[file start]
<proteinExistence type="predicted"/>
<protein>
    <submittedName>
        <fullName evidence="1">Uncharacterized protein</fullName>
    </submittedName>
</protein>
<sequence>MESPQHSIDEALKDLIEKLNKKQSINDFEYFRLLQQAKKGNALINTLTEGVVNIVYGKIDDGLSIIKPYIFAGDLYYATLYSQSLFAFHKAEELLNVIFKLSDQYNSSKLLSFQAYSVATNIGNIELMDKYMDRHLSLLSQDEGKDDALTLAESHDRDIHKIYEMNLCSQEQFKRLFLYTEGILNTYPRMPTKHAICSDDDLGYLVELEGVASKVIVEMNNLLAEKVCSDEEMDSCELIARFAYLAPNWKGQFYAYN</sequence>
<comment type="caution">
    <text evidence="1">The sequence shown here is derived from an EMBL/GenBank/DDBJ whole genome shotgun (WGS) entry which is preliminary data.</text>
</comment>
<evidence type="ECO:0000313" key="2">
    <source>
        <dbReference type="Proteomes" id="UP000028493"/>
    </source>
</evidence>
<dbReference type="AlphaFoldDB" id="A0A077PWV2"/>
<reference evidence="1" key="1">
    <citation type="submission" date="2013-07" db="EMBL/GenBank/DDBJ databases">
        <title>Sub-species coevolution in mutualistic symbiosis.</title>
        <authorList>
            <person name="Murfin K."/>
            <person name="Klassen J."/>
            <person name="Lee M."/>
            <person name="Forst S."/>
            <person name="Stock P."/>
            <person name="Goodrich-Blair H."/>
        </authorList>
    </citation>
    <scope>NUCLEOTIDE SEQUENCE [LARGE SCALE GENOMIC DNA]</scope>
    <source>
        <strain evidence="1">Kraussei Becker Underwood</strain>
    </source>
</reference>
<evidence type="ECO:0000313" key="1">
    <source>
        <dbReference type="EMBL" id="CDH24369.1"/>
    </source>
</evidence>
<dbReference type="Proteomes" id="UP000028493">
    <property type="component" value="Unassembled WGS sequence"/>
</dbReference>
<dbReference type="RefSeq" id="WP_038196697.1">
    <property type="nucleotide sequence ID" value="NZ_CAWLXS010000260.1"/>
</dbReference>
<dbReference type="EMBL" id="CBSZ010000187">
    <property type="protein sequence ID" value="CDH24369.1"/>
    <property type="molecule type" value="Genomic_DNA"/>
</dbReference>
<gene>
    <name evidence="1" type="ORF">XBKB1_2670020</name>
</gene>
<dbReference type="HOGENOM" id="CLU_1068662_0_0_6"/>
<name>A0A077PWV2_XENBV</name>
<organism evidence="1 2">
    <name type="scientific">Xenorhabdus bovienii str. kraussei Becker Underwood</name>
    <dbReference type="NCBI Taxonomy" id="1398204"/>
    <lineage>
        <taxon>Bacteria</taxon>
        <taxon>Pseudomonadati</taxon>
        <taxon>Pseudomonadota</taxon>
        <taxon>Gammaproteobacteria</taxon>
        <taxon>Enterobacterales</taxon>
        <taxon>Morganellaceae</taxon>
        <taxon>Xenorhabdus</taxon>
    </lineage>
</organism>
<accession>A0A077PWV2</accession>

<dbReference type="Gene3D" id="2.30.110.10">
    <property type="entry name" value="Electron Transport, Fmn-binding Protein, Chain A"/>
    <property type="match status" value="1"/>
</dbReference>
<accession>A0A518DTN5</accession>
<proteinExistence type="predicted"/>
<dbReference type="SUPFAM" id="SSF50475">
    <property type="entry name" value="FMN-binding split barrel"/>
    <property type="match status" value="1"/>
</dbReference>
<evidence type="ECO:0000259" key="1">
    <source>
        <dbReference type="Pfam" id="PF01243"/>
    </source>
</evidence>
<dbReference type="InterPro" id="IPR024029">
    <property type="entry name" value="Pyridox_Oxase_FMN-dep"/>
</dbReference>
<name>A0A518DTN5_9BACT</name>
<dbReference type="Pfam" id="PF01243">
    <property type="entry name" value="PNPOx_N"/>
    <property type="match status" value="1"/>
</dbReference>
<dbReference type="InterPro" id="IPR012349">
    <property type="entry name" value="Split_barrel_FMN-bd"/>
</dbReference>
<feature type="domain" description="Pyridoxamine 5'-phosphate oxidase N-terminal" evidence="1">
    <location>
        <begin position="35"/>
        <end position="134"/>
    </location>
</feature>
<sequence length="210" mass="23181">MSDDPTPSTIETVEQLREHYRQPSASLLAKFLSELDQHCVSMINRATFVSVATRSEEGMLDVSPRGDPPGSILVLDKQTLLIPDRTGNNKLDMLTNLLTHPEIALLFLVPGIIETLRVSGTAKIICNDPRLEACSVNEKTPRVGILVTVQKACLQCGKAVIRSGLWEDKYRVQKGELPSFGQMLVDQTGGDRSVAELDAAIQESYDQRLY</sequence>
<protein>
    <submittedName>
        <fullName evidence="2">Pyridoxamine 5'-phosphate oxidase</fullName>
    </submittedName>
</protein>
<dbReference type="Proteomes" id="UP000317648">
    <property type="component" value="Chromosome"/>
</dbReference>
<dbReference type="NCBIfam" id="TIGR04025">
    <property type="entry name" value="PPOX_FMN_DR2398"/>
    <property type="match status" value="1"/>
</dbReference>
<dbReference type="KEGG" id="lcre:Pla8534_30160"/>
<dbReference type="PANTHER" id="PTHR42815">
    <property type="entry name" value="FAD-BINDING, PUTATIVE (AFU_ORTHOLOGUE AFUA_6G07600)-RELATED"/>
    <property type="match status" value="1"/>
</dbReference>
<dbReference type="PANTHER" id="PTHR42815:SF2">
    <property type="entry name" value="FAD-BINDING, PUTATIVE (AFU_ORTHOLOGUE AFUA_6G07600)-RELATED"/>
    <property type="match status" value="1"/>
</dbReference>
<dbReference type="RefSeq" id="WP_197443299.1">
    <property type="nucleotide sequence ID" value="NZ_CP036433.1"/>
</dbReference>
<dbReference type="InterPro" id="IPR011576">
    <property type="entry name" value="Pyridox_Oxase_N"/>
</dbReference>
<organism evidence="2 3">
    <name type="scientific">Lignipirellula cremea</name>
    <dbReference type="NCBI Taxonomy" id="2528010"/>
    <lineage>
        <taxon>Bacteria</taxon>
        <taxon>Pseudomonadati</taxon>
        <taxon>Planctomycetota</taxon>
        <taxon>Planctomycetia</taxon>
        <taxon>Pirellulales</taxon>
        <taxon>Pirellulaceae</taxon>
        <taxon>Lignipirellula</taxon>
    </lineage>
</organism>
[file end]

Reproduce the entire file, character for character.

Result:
<proteinExistence type="predicted"/>
<protein>
    <submittedName>
        <fullName evidence="1">Uncharacterized protein</fullName>
    </submittedName>
</protein>
<sequence>MESPQHSIDEALKDLIEKLNKKQSINDFEYFRLLQQAKKGNALINTLTEGVVNIVYGKIDDGLSIIKPYIFAGDLYYATLYSQSLFAFHKAEELLNVIFKLSDQYNSSKLLSFQAYSVATNIGNIELMDKYMDRHLSLLSQDEGKDDALTLAESHDRDIHKIYEMNLCSQEQFKRLFLYTEGILNTYPRMPTKHAICSDDDLGYLVELEGVASKVIVEMNNLLAEKVCSDEEMDSCELIARFAYLAPNWKGQFYAYN</sequence>
<comment type="caution">
    <text evidence="1">The sequence shown here is derived from an EMBL/GenBank/DDBJ whole genome shotgun (WGS) entry which is preliminary data.</text>
</comment>
<evidence type="ECO:0000313" key="2">
    <source>
        <dbReference type="Proteomes" id="UP000028493"/>
    </source>
</evidence>
<dbReference type="AlphaFoldDB" id="A0A077PWV2"/>
<reference evidence="1" key="1">
    <citation type="submission" date="2013-07" db="EMBL/GenBank/DDBJ databases">
        <title>Sub-species coevolution in mutualistic symbiosis.</title>
        <authorList>
            <person name="Murfin K."/>
            <person name="Klassen J."/>
            <person name="Lee M."/>
            <person name="Forst S."/>
            <person name="Stock P."/>
            <person name="Goodrich-Blair H."/>
        </authorList>
    </citation>
    <scope>NUCLEOTIDE SEQUENCE [LARGE SCALE GENOMIC DNA]</scope>
    <source>
        <strain evidence="1">Kraussei Becker Underwood</strain>
    </source>
</reference>
<evidence type="ECO:0000313" key="1">
    <source>
        <dbReference type="EMBL" id="CDH24369.1"/>
    </source>
</evidence>
<dbReference type="Proteomes" id="UP000028493">
    <property type="component" value="Unassembled WGS sequence"/>
</dbReference>
<dbReference type="RefSeq" id="WP_038196697.1">
    <property type="nucleotide sequence ID" value="NZ_CAWLXS010000260.1"/>
</dbReference>
<dbReference type="EMBL" id="CBSZ010000187">
    <property type="protein sequence ID" value="CDH24369.1"/>
    <property type="molecule type" value="Genomic_DNA"/>
</dbReference>
<gene>
    <name evidence="1" type="ORF">XBKB1_2670020</name>
</gene>
<dbReference type="HOGENOM" id="CLU_1068662_0_0_6"/>
<name>A0A077PWV2_XENBV</name>
<organism evidence="1 2">
    <name type="scientific">Xenorhabdus bovienii str. kraussei Becker Underwood</name>
    <dbReference type="NCBI Taxonomy" id="1398204"/>
    <lineage>
        <taxon>Bacteria</taxon>
        <taxon>Pseudomonadati</taxon>
        <taxon>Pseudomonadota</taxon>
        <taxon>Gammaproteobacteria</taxon>
        <taxon>Enterobacterales</taxon>
        <taxon>Morganellaceae</taxon>
        <taxon>Xenorhabdus</taxon>
    </lineage>
</organism>
<accession>A0A077PWV2</accession>

<dbReference type="Gene3D" id="2.30.110.10">
    <property type="entry name" value="Electron Transport, Fmn-binding Protein, Chain A"/>
    <property type="match status" value="1"/>
</dbReference>
<accession>A0A518DTN5</accession>
<proteinExistence type="predicted"/>
<dbReference type="SUPFAM" id="SSF50475">
    <property type="entry name" value="FMN-binding split barrel"/>
    <property type="match status" value="1"/>
</dbReference>
<evidence type="ECO:0000259" key="1">
    <source>
        <dbReference type="Pfam" id="PF01243"/>
    </source>
</evidence>
<dbReference type="InterPro" id="IPR024029">
    <property type="entry name" value="Pyridox_Oxase_FMN-dep"/>
</dbReference>
<name>A0A518DTN5_9BACT</name>
<dbReference type="Pfam" id="PF01243">
    <property type="entry name" value="PNPOx_N"/>
    <property type="match status" value="1"/>
</dbReference>
<dbReference type="InterPro" id="IPR012349">
    <property type="entry name" value="Split_barrel_FMN-bd"/>
</dbReference>
<feature type="domain" description="Pyridoxamine 5'-phosphate oxidase N-terminal" evidence="1">
    <location>
        <begin position="35"/>
        <end position="134"/>
    </location>
</feature>
<sequence length="210" mass="23181">MSDDPTPSTIETVEQLREHYRQPSASLLAKFLSELDQHCVSMINRATFVSVATRSEEGMLDVSPRGDPPGSILVLDKQTLLIPDRTGNNKLDMLTNLLTHPEIALLFLVPGIIETLRVSGTAKIICNDPRLEACSVNEKTPRVGILVTVQKACLQCGKAVIRSGLWEDKYRVQKGELPSFGQMLVDQTGGDRSVAELDAAIQESYDQRLY</sequence>
<protein>
    <submittedName>
        <fullName evidence="2">Pyridoxamine 5'-phosphate oxidase</fullName>
    </submittedName>
</protein>
<dbReference type="Proteomes" id="UP000317648">
    <property type="component" value="Chromosome"/>
</dbReference>
<dbReference type="NCBIfam" id="TIGR04025">
    <property type="entry name" value="PPOX_FMN_DR2398"/>
    <property type="match status" value="1"/>
</dbReference>
<dbReference type="KEGG" id="lcre:Pla8534_30160"/>
<dbReference type="PANTHER" id="PTHR42815">
    <property type="entry name" value="FAD-BINDING, PUTATIVE (AFU_ORTHOLOGUE AFUA_6G07600)-RELATED"/>
    <property type="match status" value="1"/>
</dbReference>
<dbReference type="PANTHER" id="PTHR42815:SF2">
    <property type="entry name" value="FAD-BINDING, PUTATIVE (AFU_ORTHOLOGUE AFUA_6G07600)-RELATED"/>
    <property type="match status" value="1"/>
</dbReference>
<dbReference type="RefSeq" id="WP_197443299.1">
    <property type="nucleotide sequence ID" value="NZ_CP036433.1"/>
</dbReference>
<dbReference type="InterPro" id="IPR011576">
    <property type="entry name" value="Pyridox_Oxase_N"/>
</dbReference>
<organism evidence="2 3">
    <name type="scientific">Lignipirellula cremea</name>
    <dbReference type="NCBI Taxonomy" id="2528010"/>
    <lineage>
        <taxon>Bacteria</taxon>
        <taxon>Pseudomonadati</taxon>
        <taxon>Planctomycetota</taxon>
        <taxon>Planctomycetia</taxon>
        <taxon>Pirellulales</taxon>
        <taxon>Pirellulaceae</taxon>
        <taxon>Lignipirellula</taxon>
    </lineage>
</organism>